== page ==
Appetite controls disrupted in obese teens' brains

By Kate Madden Yee, staff writer

November 30, 2017 -- Brazilian researchers using diffusion-tensor MRI (DTI-MRI) found that obese teens have disrupted connectivity in regions of the brain that regulate appetite, according to a presentation delivered at the RSNA 2017 meeting.

The study findings could lead the way to better interventions in overweight adolescents and address a growing problem, wrote the team from the University of São Paulo. Obesity has more than quadrupled in adolescents over the past 30 years, according to the U.S. Centers for Disease Control and Prevention (CDC), and more than one-third of children and adolescents in the U.S. are overweight or obese.

"Childhood obesity has increased 10% to 40% in the last 10 years in most countries," lead author and doctoral candidate Pamela Bertolazzi said in a statement released by the RSNA.

DTI-MRI measures fractional anisotropy -- that is, the microscopic motion, or anisotropy, of water molecules within and surrounding the brain's white-matter fibers. Low fractional anisotropy values suggest greater disruption within the white matter.

Bertolazzi and colleagues used DTI-MRI to image the brains of 59 obese adolescents who were between the ages of 11 and 18. They compared those images with results from a control group of 61 adolescents who were a healthy weight, matching the subjects by gender, age, socioeconomic classification, and education level.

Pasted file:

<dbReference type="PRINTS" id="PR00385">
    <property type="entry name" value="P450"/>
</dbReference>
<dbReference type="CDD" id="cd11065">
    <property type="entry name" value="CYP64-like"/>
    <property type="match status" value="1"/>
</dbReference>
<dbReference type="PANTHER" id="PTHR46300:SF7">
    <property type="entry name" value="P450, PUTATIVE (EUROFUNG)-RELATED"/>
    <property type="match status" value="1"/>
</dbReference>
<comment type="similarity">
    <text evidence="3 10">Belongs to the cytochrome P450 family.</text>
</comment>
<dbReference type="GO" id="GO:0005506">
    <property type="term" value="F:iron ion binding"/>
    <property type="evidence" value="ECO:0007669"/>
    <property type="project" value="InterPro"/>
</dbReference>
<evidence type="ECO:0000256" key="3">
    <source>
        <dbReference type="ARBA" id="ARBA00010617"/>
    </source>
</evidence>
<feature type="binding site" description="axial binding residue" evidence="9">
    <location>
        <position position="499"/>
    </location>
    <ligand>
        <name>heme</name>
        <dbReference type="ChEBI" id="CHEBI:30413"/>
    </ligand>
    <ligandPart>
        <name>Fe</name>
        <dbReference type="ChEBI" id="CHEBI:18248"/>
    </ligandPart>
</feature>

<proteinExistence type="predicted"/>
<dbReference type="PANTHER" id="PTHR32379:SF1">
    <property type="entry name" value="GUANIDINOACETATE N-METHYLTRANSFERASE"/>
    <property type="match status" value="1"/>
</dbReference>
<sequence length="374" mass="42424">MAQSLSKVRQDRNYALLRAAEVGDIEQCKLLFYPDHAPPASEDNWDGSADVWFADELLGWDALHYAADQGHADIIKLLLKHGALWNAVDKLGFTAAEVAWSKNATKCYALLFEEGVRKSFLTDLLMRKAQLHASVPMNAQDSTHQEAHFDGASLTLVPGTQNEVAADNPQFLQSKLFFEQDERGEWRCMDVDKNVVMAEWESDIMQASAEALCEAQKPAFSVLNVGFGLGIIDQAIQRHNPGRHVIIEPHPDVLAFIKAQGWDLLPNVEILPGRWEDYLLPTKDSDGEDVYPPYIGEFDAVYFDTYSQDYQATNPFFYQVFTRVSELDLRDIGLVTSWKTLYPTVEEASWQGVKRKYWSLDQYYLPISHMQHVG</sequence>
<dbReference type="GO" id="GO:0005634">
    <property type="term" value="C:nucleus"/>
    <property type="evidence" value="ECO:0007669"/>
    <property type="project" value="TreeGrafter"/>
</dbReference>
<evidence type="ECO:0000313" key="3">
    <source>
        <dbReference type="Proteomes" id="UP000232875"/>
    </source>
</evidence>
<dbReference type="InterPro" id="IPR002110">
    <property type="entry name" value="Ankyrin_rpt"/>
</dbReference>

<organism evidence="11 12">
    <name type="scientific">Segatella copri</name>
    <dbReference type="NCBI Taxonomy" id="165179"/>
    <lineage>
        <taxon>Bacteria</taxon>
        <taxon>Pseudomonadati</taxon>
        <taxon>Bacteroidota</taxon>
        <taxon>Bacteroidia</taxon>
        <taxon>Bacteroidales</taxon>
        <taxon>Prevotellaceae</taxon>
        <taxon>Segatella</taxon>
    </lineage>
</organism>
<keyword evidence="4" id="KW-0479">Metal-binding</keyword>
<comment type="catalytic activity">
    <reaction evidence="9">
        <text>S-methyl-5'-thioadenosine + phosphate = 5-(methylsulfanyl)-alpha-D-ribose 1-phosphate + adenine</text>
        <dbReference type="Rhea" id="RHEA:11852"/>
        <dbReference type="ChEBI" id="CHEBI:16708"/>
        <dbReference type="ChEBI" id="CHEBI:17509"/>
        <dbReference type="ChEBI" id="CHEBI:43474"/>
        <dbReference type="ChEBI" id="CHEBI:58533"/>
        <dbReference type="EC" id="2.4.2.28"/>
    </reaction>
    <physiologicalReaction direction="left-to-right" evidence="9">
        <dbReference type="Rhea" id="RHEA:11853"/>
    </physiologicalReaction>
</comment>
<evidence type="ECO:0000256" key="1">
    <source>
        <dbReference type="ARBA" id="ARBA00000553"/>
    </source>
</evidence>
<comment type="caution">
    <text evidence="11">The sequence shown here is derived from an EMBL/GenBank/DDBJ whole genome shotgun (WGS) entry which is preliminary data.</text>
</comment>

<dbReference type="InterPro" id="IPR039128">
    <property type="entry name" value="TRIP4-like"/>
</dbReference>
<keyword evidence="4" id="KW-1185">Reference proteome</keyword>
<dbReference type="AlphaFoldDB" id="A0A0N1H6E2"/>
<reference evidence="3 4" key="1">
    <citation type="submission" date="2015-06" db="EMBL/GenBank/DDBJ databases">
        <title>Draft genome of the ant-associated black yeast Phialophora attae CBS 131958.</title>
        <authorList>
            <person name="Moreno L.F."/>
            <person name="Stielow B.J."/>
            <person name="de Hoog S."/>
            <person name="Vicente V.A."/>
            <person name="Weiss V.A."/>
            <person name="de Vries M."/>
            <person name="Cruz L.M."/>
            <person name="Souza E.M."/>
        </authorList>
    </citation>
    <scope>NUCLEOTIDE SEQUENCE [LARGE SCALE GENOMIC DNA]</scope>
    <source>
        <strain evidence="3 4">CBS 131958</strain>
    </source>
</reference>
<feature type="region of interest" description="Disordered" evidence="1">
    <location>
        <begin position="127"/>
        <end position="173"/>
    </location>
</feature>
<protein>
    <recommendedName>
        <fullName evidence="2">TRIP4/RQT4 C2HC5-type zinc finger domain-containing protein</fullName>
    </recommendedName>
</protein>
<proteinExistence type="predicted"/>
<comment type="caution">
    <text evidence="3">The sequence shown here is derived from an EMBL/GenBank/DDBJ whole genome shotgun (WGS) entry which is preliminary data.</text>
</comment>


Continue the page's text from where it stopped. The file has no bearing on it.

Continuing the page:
The researchers found a loss of white-matter integrity in several brain regions in the obese patients compared to the healthy controls, including the amygdala, hippocampus, thalamus, cingulate gyrus, fornix, insula, putamen, orbital gyrus, and bilateral hypothalamus. Many of these regions help regulate appetite, impulse control, emotions, and reward and pleasure in eating, according to Bertolazzi's team.

Fractional anisotropy in obese teens
Reduction of fractional anisotropy (FA) in obese patients compared with control group (clusters in red) and FA skeleton (green), superimposed on the mean of FA images in the sample. A cluster of FA decrease is located in the left hypothalamus at the intersection of the alignment vectors. Image courtesy of RSNA.

The researchers hope the findings will offer new tools to combat the global public health crisis of obesity.

"The data reveal a pattern of involvement among brain regions that are important in the control of appetite and emotions," Bertolazzi said. "If we are able to identify the brain changes associated with obesity, this DTI technique could be used to help prevent obesity and avoid the complications associated with the condition."

Copyright © 2017

To read this and get access to all of the exclusive content on create a free account or sign-in now.

Member Sign In:
MemberID or Email Address:  
Do you have a password?
No, I want a free membership.
Yes, I have a password:  
Forgot your password?
Sign in using your social networking account:
Sign in using your social networking